13. What you have to do is pick 100 (or however many you want) points on each chart, take the voltage at THAT point and multiply it by the current at THAT point, and then add all these little results together. To get more accurate, you use more sample points, ideally infinitely many. More perceptive readers may recognise that this is Calculus, it is integration.
  14. If the voltage and current waveforms are still perfect sine waves that are merely out of phase, then we can present the relationship between W and VA as follows: P = V * I * cos(theta), where V and I are the RMS values referred to earlier. Theta is a greek letter that represents the "phase angle", essentially how far apart the waveforms are shifted.
  15. Because the maximum value a cosine will yield is 1, it means P is always strictly less or equal to VI (in other words, W is equal or less than VA). Because V is constant (230VRMS), this necessarily means that higher VA values correspond to higher average current (we will use this result later).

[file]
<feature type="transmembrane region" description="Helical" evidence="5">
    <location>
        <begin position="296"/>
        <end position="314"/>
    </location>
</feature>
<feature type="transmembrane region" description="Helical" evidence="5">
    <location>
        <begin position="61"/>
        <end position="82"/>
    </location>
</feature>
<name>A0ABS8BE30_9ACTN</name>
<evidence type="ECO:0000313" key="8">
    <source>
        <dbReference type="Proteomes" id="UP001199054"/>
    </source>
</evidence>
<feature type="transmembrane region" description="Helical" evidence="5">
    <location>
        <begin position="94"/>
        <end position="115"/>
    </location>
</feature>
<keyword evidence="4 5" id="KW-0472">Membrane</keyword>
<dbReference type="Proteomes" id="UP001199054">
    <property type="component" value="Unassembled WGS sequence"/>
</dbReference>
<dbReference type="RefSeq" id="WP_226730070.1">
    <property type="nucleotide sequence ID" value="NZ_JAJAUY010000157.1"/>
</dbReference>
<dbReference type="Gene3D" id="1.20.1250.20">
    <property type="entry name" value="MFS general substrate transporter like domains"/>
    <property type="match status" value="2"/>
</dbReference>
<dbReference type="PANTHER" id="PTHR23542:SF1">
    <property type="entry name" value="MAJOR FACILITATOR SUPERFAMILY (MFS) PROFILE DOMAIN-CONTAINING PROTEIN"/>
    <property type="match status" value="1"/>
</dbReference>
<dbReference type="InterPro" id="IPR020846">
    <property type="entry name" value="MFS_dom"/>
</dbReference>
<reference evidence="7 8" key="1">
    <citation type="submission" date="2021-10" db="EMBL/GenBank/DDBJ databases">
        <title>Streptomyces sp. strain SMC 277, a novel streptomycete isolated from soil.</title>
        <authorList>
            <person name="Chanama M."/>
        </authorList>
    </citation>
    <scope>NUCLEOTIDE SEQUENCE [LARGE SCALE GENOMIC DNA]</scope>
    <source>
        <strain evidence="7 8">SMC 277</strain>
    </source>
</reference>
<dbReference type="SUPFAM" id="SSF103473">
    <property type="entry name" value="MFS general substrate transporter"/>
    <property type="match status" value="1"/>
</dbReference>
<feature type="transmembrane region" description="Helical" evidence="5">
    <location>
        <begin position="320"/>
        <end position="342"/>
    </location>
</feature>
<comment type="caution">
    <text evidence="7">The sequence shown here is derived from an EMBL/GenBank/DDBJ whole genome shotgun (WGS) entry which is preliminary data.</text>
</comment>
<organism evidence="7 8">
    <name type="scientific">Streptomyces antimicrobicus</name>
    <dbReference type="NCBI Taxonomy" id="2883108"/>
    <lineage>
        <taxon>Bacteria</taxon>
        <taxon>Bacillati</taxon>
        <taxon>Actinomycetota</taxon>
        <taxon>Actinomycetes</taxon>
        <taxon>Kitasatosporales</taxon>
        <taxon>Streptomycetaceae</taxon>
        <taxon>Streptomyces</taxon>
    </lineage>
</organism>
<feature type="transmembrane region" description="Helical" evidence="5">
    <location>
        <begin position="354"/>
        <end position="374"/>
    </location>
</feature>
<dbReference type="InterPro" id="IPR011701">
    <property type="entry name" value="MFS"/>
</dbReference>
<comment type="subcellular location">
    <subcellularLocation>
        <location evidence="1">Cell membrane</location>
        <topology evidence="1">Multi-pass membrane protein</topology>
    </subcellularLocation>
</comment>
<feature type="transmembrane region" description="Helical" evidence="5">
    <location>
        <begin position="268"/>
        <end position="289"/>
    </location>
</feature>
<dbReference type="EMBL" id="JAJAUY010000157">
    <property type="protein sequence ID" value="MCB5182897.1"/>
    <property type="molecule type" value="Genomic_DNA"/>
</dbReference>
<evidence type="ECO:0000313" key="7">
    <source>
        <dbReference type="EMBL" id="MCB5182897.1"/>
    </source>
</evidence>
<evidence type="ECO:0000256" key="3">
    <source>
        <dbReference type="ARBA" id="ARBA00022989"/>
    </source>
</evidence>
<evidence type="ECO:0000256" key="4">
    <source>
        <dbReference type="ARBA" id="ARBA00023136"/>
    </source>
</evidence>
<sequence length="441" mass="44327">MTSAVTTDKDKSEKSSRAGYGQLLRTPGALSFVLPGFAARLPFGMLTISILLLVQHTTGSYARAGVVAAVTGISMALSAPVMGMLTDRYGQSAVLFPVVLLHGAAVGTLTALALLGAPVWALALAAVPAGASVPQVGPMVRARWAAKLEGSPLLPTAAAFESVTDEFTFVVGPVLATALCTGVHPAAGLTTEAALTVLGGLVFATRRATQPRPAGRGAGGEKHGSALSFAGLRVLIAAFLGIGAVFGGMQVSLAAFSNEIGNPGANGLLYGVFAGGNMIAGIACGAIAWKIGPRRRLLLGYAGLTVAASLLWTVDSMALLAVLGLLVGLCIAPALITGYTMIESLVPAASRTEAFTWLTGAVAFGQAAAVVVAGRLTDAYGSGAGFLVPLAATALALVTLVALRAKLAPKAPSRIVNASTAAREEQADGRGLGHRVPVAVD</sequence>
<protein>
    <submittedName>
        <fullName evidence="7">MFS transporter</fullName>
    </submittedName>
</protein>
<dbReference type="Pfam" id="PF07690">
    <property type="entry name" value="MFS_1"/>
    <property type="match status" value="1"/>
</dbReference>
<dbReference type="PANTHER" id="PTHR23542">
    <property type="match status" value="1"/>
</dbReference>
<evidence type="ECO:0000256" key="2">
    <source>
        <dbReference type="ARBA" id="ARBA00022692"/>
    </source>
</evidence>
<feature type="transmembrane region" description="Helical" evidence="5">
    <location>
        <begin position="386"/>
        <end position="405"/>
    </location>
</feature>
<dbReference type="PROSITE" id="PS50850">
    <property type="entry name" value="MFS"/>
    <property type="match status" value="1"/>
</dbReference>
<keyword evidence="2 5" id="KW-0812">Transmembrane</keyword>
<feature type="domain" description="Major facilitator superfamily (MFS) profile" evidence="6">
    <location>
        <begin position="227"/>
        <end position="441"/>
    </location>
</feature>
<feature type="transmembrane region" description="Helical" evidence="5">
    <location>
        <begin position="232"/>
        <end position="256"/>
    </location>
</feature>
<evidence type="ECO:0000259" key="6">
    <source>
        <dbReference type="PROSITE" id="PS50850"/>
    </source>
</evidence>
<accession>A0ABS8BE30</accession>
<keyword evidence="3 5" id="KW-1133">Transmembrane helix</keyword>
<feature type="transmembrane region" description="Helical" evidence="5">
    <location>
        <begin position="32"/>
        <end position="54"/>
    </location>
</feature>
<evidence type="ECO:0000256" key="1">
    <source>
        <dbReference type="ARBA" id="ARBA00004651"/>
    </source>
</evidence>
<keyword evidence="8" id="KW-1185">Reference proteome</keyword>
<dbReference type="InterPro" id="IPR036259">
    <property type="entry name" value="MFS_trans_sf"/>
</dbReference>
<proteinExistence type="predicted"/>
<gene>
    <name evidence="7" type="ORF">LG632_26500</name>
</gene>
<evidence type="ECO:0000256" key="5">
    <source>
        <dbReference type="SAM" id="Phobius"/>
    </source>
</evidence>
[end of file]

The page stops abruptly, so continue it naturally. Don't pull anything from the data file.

16. cos(theta) is also called the power factor, so sometimes you might simply say that "this has a power factor of 0.5" instead of saying "the phase angle is 60 degrees", because the former is easier to work with.
  17. To make matters even worse, the current waveform isn't always a perfect sine wave. We call these non-linear loads. There is no point in discussing them here, so you may relay :-)

Okay, now we get to the second half of the explanation, which will hopefully be a bit less unwieldy.

Modern inverters consist of two stages.

First there is a boost stage, that takes your 48VDC and boosts it to 325VDC (usually a bit higher). If you paid attention, you recognise that voltage from the prior discussion.